“Florida? NASCAR heaven, by any other name?”

“The same. But I might throw in Atlantic Ocean, miles of fantastic beach, company-guaranteed R&R—” Dan paused.

That last might be a bit of a fib, but they did say they’d look the other way if billables were stretched to cover beach time. He figured a couple long weekends wouldn’t be questioned.

“Guaranteed R&R? Well, then, count me in.”

Why did he think she didn’t sound convinced? A touch of sarcasm even? If truth be known, maybe he wasn’t convinced either. He needed to stop letting work interfere with his love life—now that he had one.

Hair of the Dog  - available NOW!

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The Series: Dan Mahoney Mysteries

Click on the book cover to Look Inside the book on Amazon and read an excerpt.

Flash Flood[1]

Dan Mahoney, insurance investigator, lands in Tatum, New Mexico where several prize cattle on the famed Double Horseshoe Ranch have mysteriously died. The claims put a lot of money at stake for Dan’s company. But that just scratches the surface of the high jinks afoot in Tatum. And the high stakes.

A surprised Dan hadn’t counted on witnessing a murder, falling in love, or becoming the pawn of federal agents. It’s the flash flood that changes everything. Could cattleman Billy Roland Eklund have set up Eric Linden, pilot and family friend, who’s caught in the roaring water? Tempted him to forfeit seven years of his life for two million dollars? And then had him killed? Or was it the lovely Elaine, Linden’s wife, who had so much to gain?

Dan stumbles across secrets that implicate his sister, his employer, and what seems like half of southern New Mexico. Sucked into small town duplicity, he struggles with truth and learns that dead men can come back to haunt. [Published 27 July 2011, 313 pages]

Rollover [2]

A bank heist turns sleepy little Wagon Mound, New Mexico, on its ear. It’s no straight-forward, “demand all the money at gun-point and hustle out the front door” kind of robbery. It’s a sneaky tunneling that probably took months to complete and landed the thieves in a room of safe deposit boxes—not the vault with two million bucks for a ranch sale next door. Was this some mistake, or was the thieves’ target the Tiffany-designed sapphire and diamond necklace belonging to eighty-five year old Gertrude Kennedy, a family heirloom from the days of the Titanic?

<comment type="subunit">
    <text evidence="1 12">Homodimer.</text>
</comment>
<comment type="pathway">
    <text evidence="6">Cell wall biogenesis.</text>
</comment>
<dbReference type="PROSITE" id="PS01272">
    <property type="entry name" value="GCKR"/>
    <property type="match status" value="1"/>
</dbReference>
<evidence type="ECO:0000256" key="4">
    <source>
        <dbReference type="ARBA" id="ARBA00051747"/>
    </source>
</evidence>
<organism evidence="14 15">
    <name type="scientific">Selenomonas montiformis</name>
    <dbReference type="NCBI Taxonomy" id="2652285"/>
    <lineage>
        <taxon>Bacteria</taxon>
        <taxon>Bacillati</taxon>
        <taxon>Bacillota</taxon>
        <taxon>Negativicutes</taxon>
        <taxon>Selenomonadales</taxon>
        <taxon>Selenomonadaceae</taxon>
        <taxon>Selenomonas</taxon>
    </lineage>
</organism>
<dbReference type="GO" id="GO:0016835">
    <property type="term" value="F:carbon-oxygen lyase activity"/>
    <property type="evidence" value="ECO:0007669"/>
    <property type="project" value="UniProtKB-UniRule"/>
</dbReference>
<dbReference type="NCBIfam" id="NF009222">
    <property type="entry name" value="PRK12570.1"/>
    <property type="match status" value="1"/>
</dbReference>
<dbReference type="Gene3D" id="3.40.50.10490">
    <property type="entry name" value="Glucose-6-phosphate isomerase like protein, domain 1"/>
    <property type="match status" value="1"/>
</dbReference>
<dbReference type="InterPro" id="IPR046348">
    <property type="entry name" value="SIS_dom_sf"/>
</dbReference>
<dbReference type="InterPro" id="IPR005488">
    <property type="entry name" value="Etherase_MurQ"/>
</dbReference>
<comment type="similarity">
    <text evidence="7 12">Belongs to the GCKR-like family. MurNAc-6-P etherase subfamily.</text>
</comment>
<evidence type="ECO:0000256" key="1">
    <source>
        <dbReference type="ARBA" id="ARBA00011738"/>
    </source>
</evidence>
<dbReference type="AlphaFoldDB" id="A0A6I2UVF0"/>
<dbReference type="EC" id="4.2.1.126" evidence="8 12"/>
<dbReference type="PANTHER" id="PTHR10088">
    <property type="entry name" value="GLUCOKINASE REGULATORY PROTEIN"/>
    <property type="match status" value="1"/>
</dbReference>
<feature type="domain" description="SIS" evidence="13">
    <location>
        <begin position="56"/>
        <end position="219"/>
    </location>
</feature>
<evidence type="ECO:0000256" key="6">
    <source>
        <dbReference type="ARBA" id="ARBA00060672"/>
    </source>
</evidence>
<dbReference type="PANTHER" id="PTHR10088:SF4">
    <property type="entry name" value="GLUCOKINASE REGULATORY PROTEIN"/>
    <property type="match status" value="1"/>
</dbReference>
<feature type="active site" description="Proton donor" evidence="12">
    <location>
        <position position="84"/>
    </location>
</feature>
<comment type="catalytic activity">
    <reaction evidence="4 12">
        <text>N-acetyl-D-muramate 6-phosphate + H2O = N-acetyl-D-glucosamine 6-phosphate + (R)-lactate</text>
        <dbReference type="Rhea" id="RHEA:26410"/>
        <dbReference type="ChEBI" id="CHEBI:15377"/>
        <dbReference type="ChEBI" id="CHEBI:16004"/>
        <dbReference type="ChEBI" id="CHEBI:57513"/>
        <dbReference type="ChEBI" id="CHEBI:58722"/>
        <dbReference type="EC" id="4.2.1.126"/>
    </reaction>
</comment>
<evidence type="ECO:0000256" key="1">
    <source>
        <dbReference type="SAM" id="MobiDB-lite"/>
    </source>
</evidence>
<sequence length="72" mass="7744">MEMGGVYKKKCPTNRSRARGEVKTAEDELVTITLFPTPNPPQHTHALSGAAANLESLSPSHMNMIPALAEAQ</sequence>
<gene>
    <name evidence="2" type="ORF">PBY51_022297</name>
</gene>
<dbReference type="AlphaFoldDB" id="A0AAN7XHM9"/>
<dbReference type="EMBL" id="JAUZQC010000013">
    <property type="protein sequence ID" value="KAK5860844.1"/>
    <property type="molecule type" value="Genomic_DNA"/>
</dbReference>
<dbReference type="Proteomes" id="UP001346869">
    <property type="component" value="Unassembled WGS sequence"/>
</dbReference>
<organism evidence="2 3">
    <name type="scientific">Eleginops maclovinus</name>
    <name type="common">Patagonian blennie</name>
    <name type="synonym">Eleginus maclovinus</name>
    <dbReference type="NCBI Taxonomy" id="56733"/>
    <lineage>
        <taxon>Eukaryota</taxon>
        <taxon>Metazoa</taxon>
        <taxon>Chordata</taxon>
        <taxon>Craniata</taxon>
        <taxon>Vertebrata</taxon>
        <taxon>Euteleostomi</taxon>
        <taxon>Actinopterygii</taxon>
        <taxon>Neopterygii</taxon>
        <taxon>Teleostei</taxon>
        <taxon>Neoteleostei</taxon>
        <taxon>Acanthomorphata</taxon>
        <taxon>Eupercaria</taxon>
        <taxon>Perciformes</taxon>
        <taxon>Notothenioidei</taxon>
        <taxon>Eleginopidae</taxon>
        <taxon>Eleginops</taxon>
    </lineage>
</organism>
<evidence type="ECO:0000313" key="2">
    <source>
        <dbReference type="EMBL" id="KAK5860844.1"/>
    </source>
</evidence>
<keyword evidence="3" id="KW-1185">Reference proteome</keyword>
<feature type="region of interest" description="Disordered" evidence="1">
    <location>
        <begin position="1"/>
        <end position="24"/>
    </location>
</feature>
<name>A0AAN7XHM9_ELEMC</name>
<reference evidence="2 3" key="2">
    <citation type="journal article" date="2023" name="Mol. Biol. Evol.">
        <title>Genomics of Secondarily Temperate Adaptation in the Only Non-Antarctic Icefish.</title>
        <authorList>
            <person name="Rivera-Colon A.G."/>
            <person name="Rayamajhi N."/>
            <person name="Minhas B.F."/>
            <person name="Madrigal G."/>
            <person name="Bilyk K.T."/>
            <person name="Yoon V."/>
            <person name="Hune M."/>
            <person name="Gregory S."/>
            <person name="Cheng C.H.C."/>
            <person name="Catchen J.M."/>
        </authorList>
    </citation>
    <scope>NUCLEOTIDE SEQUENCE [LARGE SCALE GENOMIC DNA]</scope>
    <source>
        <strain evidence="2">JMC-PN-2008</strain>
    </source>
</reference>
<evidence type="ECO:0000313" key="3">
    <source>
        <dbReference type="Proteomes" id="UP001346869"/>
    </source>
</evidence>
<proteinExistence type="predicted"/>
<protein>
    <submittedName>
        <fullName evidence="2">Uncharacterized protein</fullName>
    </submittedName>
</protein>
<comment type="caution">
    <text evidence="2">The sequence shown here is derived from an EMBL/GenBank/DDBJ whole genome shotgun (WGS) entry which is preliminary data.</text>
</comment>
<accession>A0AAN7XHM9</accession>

The necklace is insured with United Life and Casualty for half a million. The company sends their ace investigator, Dan Mahoney, a Chicagoan still in New Mexico recuperating from events in Flash Food, and romancing the intrepid Elaine Linden, to the scene of the crime. Delayed when his Jeep overheats, Dan catches a ride and is the hapless passenger in a rollover that kills the driver and lands Dan in Santa Fe’s hospital.

Dan soon learns the rollover was no accident. Someone wants him kept out of Wagon Mound at any cost. Dan hasn’t lived his life looking over his shoulder and he’s not starting now. But when Elaine disappears and people close to the case, like the bank’s manager, turn up dead, he suspects there’s more going on than a robbery. The note slipped under his rented room’s door in the dead of night says it all—“it’s not what you think”."

Fast-paced from first to last, Rollover combines the murder mystery with the caper for a captivating read. [Published 1 July 2014, 218 pages]

About the Author

Susan is the author of the Ben Pecos series (Pumpkin Seed Massacre, A Way to the Manger, Yellow Lies and Thunderbird), a stand-alone (Five O'clock Shadow), a women's fiction novel (0 to 60), a para-normal short story in Rod Serling's commemorative Twilight Zone Anthology (Eye for an Eye), and the Dan Mahoney series.

Susan lives on the Atlantic coast and writes full-time.

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Giveaway and Tour Stops

This is a giveaway hosted by Partners In Crime Virtual Book Tours for Susan Slater & Poisoned Pen Press. There will be one US winner of 1 Box of Poisoned Pen Press books including Hair of the Dog by Susan Slater. The giveaway begins on August 1st, 2015 and runs through August 31st, 2015.